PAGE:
While restoring contact information using Google is simple, it is also destructive. Instead of just restoring the items, it turns back the clock on your contact list, which means that any new names added go away.

>> To restore contacts through Google, start by logging into your Gmail account.

Once logged in, click on the Google Applications icon on the top right of the screen.


backup google contacts












>> Open the Contacts page by selecting Contacts from the drop-down menu.












>> On the Contacts page, choose More. In the newest version of Google contacts, the More option is on the left-hand side of the screen. Older versions of contacts, the More option is located above the contact list.

























>> From here you can choose Undo Changes and select the time frame from the pop-up box.













>> Completing an Undo option restores any contacts lost from within the period selected.













Older versions of Google Contacts you choose restore instead of undoing. The same time frame options appear.

Backup with CloudAlly – Backup Google Contacts

The best way to ensure you lose none of your Gmail contacts is to use a third-party backup like Cloud Ally. Exporting them and keeping them locally works well if your computer does not crash. CloudAlly backups all your contacts and restore them without deleting any new details.

­CloudAlly backs up all your contacts from any connected Google or Gmail account. To backup, log into your CloudAlly account and select the Add New Backup Task option. Then choose Google Account.











>> Select the Next button to give CloudAlly permission to access and save information from the selected account.










>> After giving Google permission, select the account you want to connect.








The backup begins automatically and runs at the same time each day. Updates made to your contact list are added, while any deleted names remain accessible for later restore.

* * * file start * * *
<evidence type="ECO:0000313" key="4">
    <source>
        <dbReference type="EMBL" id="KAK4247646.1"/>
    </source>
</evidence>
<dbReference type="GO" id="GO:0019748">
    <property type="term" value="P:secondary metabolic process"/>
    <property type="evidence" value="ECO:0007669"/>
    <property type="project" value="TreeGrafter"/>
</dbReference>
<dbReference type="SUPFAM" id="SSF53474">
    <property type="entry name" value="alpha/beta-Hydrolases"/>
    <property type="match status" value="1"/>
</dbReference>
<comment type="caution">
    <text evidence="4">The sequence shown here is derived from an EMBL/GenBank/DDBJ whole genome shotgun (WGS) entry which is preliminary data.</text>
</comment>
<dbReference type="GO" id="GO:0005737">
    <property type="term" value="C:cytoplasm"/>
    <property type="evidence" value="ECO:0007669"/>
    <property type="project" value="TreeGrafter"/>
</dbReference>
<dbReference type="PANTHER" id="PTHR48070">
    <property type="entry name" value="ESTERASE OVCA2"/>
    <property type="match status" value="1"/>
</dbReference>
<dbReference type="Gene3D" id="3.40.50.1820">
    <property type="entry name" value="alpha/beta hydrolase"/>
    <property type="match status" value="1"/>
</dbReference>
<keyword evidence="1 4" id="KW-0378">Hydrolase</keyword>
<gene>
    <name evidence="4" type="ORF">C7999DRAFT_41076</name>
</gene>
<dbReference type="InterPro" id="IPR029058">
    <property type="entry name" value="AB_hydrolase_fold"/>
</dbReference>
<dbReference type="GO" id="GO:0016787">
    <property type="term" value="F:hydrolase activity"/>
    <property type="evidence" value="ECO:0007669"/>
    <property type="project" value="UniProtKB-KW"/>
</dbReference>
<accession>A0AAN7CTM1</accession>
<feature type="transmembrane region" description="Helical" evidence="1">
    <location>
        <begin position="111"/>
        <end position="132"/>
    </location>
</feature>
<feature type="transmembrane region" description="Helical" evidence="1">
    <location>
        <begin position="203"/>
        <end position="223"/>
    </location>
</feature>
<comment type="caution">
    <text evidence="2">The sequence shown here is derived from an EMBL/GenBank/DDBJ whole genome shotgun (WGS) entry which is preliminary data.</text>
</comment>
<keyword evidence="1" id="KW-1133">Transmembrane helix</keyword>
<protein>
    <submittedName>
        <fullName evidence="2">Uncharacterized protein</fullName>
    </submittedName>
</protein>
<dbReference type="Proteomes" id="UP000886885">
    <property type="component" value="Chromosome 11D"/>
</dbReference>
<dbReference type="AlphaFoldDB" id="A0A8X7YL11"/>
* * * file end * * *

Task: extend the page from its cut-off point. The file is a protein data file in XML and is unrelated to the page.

When restoring contacts, you can choose to restore all names from a particular date with the Snapshot restore, or a specific contact by using the Search option.

When restoring, CloudAlly reinserts the information into your address book. Unlike with Google’s contact recovery feature, all existing entries remain even if they were added after losing the restored information.

Protect your connections from hackers, system errors, and your mistakes. Backup address book so that you never have to worry about losing an important email or phone number again. You can try CloudAlly free for 15 days, no credit card required to sign up.

The True Cost of SaaS Data Loss

Is every business manager familiar with the problem of SaaS data loss ?

Most of the time, the incidents are relatively inconsequential—an accidently deleted email that should have been saved or thirty minutes spent re-writing a client strategy document when Microsoft Word crashed. However, sometimes SaaS data loss is critical and the cost of that lost data is substantial.

In 2015, a study by the Ponemon Institute revealed that the average total cost of a data breach is $3.79 million. But that’s only part of the equation; there’s also cost that goes into recovery. For example, if you lose your Salesforce data with no backup, there is a steep cost to recover it. According to the Salesforce website, the price of recovery is a flat $10,000 USD, and there’s no guarantee that you’ll get everything back

The problem is that most businesses don’t understand the full consequences and total cost of SaaS data loss. They think that data backup and recovery is too big of an initial investment with little reward, but that’s not the case. A little investment now in a backup and recovery solution can save your business thousands if not millions of dollars in the future.

In fact, it’s cheaper to back up your SaaS data cloud-to-cloud than using any other method, and it’s soon to become standard.

Why Cloud-to-Cloud Backup Is the Go-To Solution?

According to storage expert Brien Posey, who spoke with TechTarget, cloud-to-cloud backup will likely become the norm by 2018. Posey said its popularity is twofold. “”First, backup technology is finally starting to catch up to the public cloud, making it more practical to do cloud-to-cloud backups,” Posey said. “Second, and this is the big one, is the economic factor.” The economic factor is huge. For organizations that want to move their data to the cloud, they realize that it’s cheaper than backing up on site and that it makes more economic sense.

And Chris Evans, another storage expert and consultant, agrees. “We may see cloud backup moving to be the de facto standard, with snapshots retained on-prem for user error type restores,” he told TechTarget. “Backup software vendors need [to] and have started to adapt. The biggest losers could be backup appliances in this instance.”

The reality is that using cloud-to-cloud backup to protect your SaaS data saves you time and money, but if that’s still not enough to convince you let’s talk about the real cost of SaaS data loss. It’s not just an annoyance. It heavily affects your company’s bottom line in a multitude of ways. That’s why adding a cloud-to-cloud backup solution isn’t just a good idea; it’s a necessary piece of every risk management plan.